California’s reported deaths from the ongoing influenza epidemic jumped over 50 percent, from 15 for the first week of 2018 to 32 for the second week of 2018.
The California Department of Public Health (CDPH) reported that for the first 14 weeks of the 2017-2018 flu season ending Jan. 13, total deaths from the epidemic for people younger than age 65 spiked from 42 to 74. That compares to one death for same period last year.
California provides weekly public health epidemic tracking through 72 enrolled “Sentinel Providers” (physicians, nurse practitioners, and physician assistants) located in all 58 California counties. Any patients suffering a fever above 100° Fahrenheit and with a cough and/or sore throat are laboratory tested for both influenza and pneumonia.
Of the 59,683 cases tested by Sentinels in California during the first 14 weeks of the 2017-2018 flu season, 13,834, or 23.2 percent, tested positive for influenzas. But the epidemic is accelerating. Of the 6,977 cases tested in the flu year’s 14th week ending Jan. 13, there were 2,161, or 31 percent, that tested positive for influenza.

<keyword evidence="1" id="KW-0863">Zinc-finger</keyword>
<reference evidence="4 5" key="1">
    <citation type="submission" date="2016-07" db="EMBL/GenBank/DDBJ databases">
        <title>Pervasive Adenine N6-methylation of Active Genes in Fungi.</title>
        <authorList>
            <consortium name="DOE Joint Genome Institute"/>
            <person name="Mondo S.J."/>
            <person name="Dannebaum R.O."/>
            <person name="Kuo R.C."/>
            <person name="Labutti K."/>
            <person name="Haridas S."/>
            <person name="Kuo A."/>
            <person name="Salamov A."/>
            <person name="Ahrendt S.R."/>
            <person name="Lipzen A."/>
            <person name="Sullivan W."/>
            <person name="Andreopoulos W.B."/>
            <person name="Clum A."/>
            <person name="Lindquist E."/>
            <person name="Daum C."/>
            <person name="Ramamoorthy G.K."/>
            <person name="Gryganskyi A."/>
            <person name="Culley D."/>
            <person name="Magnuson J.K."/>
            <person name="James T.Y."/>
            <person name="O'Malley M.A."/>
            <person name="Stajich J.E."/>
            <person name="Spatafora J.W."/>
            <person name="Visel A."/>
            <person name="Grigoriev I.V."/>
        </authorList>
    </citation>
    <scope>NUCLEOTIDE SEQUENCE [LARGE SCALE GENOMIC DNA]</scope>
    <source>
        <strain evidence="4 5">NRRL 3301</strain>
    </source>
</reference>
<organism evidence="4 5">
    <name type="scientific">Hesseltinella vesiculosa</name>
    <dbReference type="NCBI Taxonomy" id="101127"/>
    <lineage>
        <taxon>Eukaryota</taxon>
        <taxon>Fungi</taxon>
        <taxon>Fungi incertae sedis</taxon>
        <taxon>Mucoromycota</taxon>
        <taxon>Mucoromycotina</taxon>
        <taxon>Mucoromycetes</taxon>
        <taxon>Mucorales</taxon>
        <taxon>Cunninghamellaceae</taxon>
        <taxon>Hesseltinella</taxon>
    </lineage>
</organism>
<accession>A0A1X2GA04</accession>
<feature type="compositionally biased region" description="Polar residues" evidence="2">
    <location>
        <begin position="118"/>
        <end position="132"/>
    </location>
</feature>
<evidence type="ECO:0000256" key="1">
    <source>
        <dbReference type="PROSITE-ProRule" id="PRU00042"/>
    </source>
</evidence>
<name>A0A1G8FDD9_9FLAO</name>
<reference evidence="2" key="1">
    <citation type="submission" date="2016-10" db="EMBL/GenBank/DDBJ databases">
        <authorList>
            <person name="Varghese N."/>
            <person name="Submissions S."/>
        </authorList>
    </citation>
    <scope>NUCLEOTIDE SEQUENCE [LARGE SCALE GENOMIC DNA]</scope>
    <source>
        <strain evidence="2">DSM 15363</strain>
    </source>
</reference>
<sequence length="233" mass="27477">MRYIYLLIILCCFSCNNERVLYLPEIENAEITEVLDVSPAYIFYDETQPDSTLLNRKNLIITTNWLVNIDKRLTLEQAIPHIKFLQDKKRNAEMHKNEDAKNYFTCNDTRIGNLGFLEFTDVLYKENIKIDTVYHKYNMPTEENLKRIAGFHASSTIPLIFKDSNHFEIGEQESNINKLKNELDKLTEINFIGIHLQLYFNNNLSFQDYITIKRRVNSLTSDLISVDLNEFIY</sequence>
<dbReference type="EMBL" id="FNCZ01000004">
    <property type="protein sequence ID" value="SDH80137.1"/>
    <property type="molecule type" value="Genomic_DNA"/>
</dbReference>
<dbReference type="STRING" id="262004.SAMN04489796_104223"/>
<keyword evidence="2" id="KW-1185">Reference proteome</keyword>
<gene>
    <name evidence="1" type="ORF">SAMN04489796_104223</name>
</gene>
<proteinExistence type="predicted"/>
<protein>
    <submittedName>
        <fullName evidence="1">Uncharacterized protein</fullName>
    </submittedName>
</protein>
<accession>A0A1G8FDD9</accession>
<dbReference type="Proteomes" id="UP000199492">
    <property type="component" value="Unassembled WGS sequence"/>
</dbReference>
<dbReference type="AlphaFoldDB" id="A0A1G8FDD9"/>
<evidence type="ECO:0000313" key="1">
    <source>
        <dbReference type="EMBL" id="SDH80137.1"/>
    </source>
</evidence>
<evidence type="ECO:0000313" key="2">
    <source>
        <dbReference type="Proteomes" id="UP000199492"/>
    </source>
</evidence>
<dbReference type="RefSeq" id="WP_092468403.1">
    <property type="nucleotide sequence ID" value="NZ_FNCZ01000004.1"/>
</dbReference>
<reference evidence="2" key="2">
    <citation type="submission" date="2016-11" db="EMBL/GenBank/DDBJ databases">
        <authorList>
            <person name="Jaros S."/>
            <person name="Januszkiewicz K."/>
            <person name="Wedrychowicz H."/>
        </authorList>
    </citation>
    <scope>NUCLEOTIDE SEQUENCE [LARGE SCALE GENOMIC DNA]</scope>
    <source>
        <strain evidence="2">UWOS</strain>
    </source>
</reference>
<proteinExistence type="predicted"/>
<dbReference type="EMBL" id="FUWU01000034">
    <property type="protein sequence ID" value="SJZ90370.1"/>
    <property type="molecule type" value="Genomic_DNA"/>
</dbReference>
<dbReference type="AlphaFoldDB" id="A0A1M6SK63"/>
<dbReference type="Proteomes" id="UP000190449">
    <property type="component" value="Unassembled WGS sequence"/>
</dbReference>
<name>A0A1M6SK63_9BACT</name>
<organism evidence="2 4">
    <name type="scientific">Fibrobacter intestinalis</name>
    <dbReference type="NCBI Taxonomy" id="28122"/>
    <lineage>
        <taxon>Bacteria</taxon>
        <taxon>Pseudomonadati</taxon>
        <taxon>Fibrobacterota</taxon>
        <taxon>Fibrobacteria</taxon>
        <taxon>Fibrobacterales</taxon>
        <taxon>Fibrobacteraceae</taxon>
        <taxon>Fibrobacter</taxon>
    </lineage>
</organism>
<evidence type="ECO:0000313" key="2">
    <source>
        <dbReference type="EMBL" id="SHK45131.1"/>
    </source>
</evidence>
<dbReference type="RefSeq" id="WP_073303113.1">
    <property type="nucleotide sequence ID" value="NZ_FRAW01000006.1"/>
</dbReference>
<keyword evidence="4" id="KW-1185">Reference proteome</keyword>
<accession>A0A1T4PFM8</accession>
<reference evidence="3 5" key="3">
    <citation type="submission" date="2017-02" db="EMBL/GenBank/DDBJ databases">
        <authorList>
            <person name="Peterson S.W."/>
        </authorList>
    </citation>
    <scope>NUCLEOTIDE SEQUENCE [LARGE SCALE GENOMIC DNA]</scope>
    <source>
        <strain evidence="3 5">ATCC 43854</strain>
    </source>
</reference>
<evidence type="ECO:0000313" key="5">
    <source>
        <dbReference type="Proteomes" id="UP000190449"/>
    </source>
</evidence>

The peak of the flu epidemic is not expected until the second week in February. That means the number of weekly cases could triple, and the peak number of deaths could be substantially higher. After its case peak, the flu epidemic will slowly decline until about August.
The U.S. Centers for Disease Control and Prevention (CDC) reported that the influenza epidemic is now widespread in all 50 states. The proportion of Americans seeing their health care provider for influenza-like illnesses for the week ending Jan. 13 was 6.3 percent, the highest percentage since the 2003-2004 season. The number of Americans hospitalized with flu per 100,000 has increased to 31.5 from to 22.7 the prior week.
The CDC expects the 2017-2018 flu epidemic to be the most deadly since the 2009-2010 swine flu epidemic that killed 284,000 people worldwide and 657 Californians. What makes this year’s flu potentially so deadly is that there are three sub-type variations of the Influenza A strain, and three variations of the Influenza B strain circulating.
The most widely circulating flu strain, Type A, subtype H3N2, is this year’s most dangerous,. Despite vaccination being a third as effective compared to prior years, and taking two weeks before it is effective, the CDPH website states it is “not too late to get a vaccination.”